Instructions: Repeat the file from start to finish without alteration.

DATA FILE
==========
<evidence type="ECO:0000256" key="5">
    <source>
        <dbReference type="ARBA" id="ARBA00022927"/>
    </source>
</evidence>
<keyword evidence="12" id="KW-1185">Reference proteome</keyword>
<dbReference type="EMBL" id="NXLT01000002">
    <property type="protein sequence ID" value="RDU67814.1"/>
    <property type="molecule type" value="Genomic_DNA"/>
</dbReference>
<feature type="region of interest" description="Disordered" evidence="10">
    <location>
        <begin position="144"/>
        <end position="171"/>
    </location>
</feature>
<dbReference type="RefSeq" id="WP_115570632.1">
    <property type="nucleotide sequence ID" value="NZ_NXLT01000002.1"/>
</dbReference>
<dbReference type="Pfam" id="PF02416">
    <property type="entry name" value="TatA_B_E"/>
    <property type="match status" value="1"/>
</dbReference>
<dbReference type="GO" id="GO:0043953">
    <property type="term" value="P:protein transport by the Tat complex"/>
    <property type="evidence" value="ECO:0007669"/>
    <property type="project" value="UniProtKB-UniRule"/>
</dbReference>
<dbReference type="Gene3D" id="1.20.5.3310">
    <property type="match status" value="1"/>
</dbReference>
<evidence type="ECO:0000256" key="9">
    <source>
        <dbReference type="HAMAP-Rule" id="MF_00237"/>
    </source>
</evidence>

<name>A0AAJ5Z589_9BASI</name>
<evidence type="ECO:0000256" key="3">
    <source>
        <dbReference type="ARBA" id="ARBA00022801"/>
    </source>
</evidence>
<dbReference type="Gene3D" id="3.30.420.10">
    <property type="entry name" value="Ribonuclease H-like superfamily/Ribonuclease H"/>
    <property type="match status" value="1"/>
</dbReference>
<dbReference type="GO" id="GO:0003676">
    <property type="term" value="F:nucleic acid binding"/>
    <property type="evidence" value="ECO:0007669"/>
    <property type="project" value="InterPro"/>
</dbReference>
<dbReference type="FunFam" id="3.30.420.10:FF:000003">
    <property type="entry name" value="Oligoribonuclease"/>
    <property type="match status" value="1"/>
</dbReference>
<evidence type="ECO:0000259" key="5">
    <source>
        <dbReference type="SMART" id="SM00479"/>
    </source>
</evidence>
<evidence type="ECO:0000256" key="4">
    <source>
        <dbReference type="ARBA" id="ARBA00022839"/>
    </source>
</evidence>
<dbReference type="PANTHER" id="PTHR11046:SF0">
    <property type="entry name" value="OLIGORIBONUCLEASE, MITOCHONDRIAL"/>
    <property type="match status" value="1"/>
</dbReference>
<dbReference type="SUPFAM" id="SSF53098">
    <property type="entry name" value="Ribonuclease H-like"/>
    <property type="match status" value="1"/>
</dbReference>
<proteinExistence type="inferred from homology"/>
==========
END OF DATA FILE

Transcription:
<evidence type="ECO:0000256" key="5">
    <source>
        <dbReference type="ARBA" id="ARBA00022927"/>
    </source>
</evidence>
<keyword evidence="12" id="KW-1185">Reference proteome</keyword>
<dbReference type="EMBL" id="NXLT01000002">
    <property type="protein sequence ID" value="RDU67814.1"/>
    <property type="molecule type" value="Genomic_DNA"/>
</dbReference>
<feature type="region of interest" description="Disordered" evidence="10">
    <location>
        <begin position="144"/>
        <end position="171"/>
    </location>
</feature>
<dbReference type="RefSeq" id="WP_115570632.1">
    <property type="nucleotide sequence ID" value="NZ_NXLT01000002.1"/>
</dbReference>
<dbReference type="Pfam" id="PF02416">
    <property type="entry name" value="TatA_B_E"/>
    <property type="match status" value="1"/>
</dbReference>
<dbReference type="GO" id="GO:0043953">
    <property type="term" value="P:protein transport by the Tat complex"/>
    <property type="evidence" value="ECO:0007669"/>
    <property type="project" value="UniProtKB-UniRule"/>
</dbReference>
<dbReference type="Gene3D" id="1.20.5.3310">
    <property type="match status" value="1"/>
</dbReference>
<evidence type="ECO:0000256" key="9">
    <source>
        <dbReference type="HAMAP-Rule" id="MF_00237"/>
    </source>
</evidence>

<name>A0AAJ5Z589_9BASI</name>
<evidence type="ECO:0000256" key="3">
    <source>
        <dbReference type="ARBA" id="ARBA00022801"/>
    </source>
</evidence>
<dbReference type="Gene3D" id="3.30.420.10">
    <property type="entry name" value="Ribonuclease H-like superfamily/Ribonuclease H"/>
    <property type="match status" value="1"/>
</dbReference>
<dbReference type="GO" id="GO:0003676">
    <property type="term" value="F:nucleic acid binding"/>
    <property type="evidence" value="ECO:0007669"/>
    <property type="project" value="InterPro"/>
</dbReference>
<dbReference type="FunFam" id="3.30.420.10:FF:000003">
    <property type="entry name" value="Oligoribonuclease"/>
    <property type="match status" value="1"/>
</dbReference>
<evidence type="ECO:0000259" key="5">
    <source>
        <dbReference type="SMART" id="SM00479"/>
    </source>
</evidence>
<evidence type="ECO:0000256" key="4">
    <source>
        <dbReference type="ARBA" id="ARBA00022839"/>
    </source>
</evidence>
<dbReference type="PANTHER" id="PTHR11046:SF0">
    <property type="entry name" value="OLIGORIBONUCLEASE, MITOCHONDRIAL"/>
    <property type="match status" value="1"/>
</dbReference>
<dbReference type="SUPFAM" id="SSF53098">
    <property type="entry name" value="Ribonuclease H-like"/>
    <property type="match status" value="1"/>
</dbReference>
<proteinExistence type="inferred from homology"/>